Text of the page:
That would be the limited physical space on the vessel. The various rooms for storing ammunition, the lift that brings it to the main gun, and all the control systems that have to fit seamlessly and function. And all in a room that is already fully fitted and where much has to be adapted. Furthermore, compliance with the stricter occupational health and safety legislation and health and safety during the integration of all systems must also be taken into consideration. For example, crew members on the HNLMS Evertsen will soon be permitted to lift only 15 kilograms, while the ammunition weights 32 and 18 kilograms, respectively. Nevesbu has developed auxiliary systems specifically for this task to avoid adjusting the capacity: a requirement of the Ministry of Defence.
Advanced ammunition handling
Leonardo’s 127mm main gun will replace the old artillery on the HNLMS Evertsen. The Ministry of Defence will soon be able to fire Vulcano ammunition from its LCF: much more advanced than its predecessor. Vulcano guided ammunition can be adjusted just before travelling towards the target.
Jorn: “The storage is split into two parts. Part is for the old ammunition for which Nevesbu has devised a new system. The supplier (Leonardo) devised the other part to load and transport new smart Vulcano ammunition to the lift automatically.” Another factor to keep in mind is that explosives an electricity in the vicinity of explosives can present a hazard. Frank: “The use of electricity would entail many and complex requirements, which is why we use air pressure. We have to devise the simplest solutions. But keeping it simple makes it complex.”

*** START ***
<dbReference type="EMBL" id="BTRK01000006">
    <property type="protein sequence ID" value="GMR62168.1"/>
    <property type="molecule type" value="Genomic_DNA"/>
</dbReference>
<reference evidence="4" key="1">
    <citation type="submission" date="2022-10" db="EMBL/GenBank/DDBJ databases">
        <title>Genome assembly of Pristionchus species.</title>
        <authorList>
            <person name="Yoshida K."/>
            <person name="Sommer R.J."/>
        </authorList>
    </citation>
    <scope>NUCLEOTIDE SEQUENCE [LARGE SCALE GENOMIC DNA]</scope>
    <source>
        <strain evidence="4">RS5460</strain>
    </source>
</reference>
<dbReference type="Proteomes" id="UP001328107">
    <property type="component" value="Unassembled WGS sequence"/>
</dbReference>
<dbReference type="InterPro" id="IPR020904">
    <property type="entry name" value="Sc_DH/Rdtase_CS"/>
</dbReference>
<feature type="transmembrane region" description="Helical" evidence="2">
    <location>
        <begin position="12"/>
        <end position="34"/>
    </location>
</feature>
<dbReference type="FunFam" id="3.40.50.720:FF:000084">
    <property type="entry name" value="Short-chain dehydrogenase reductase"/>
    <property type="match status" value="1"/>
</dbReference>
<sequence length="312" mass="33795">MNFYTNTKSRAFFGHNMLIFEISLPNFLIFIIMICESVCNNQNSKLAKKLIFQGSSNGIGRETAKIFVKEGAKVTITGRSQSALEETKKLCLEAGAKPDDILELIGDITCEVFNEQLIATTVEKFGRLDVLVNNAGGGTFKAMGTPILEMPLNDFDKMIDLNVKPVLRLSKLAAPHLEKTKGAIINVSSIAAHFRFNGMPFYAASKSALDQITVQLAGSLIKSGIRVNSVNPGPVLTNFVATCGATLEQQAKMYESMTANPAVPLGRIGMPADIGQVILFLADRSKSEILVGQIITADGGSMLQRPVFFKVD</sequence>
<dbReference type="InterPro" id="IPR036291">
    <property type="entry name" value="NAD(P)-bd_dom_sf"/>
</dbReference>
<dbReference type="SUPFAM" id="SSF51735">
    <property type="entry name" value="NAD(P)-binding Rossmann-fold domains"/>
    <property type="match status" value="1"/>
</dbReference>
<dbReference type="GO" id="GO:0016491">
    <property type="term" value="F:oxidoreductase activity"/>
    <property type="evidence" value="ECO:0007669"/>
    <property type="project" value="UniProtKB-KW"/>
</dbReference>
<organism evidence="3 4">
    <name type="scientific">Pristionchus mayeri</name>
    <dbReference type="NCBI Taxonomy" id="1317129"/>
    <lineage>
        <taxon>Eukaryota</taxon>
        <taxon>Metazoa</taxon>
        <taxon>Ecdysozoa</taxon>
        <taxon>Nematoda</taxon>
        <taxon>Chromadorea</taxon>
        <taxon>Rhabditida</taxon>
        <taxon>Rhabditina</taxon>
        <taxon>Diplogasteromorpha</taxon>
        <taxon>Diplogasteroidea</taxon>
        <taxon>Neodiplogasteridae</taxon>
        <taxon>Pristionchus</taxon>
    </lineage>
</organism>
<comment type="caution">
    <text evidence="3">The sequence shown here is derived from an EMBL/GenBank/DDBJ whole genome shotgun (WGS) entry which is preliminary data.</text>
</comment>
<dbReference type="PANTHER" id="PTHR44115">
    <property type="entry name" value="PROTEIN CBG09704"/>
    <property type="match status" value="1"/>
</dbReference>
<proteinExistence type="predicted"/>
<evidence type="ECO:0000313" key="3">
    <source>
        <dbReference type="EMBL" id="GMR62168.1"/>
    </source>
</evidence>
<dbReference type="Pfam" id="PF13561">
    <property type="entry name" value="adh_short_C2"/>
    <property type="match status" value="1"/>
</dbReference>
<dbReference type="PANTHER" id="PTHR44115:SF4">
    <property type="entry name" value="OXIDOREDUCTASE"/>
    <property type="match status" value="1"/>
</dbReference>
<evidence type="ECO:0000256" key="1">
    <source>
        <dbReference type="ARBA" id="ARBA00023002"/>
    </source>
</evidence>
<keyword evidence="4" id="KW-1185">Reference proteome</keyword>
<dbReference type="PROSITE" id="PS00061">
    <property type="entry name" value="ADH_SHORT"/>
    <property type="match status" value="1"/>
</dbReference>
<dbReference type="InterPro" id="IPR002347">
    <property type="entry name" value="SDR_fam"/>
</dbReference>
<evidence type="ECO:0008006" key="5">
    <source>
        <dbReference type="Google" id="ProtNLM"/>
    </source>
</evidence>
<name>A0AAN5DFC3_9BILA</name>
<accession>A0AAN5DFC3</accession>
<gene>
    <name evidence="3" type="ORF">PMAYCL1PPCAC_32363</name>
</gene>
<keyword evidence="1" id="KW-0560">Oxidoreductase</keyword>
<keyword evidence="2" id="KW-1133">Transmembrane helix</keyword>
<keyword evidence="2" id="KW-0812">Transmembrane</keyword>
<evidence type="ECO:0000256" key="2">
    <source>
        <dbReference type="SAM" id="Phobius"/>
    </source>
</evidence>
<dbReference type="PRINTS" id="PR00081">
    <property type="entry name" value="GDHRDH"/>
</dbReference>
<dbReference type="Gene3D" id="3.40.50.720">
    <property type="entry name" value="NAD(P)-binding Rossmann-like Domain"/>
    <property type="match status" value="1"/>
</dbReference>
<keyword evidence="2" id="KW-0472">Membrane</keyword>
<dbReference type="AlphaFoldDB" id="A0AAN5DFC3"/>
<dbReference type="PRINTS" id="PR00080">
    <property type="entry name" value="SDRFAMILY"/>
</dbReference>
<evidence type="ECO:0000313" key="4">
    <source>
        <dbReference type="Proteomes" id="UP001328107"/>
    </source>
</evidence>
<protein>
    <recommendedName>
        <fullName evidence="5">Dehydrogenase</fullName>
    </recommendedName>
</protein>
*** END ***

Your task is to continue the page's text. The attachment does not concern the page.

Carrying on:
This Naval sector follows strict safety requirements for the integration of the main gun. And indeed, this is familiar ground for Nevesbu, Jorn continues. “We are used to dealing with demanding packages. It also depends on the space the vessel offers. We are fully aware that specific requirements will always apply. These are the very first things into which Frank and I immediately dig deep. By doing this, we already cover 95 percent of all risks in the initial phase.”
This form of collaboration pays off
The most unique thing about this project is that Nevesbu has split itself into two parties. Jorn and his team of engineers on behalf of DMO, Frank on behalf of Leonardo. Never before has Nevesbu worked in this type of formation. “We have never done this before, but I would like to work together in this way again’’, Frank reveals. “This is a project in which you try to sharpen the edges’’, Jorn continues. “Particularly in the interfaces, where the responsibilities of one directly affect the other. This is where the greatest risks lie and is why we were keen to represent both interests as Nevesbu.”
Frank agrees: “You have to keep each other sharp, sharper than usual, especially because communication has to be continual. I think we have succeeded well in this. In any case, we received positive feedback.”
In addition to the HNLMS Evertsen, the Ministry of Defence has another three LCFs. There may also be opportunities for Nevesbu to do the same with these. Frank: “The vessels are 95 percent the same, so we would have to identify that 5 percent difference. We examined this class generically and applied the system design to the first vessel. Jorn subsequently crafted the integration of all systems to make it specific. With this project, we have demonstrated our competence and proven that this form of collaboration really pays off.”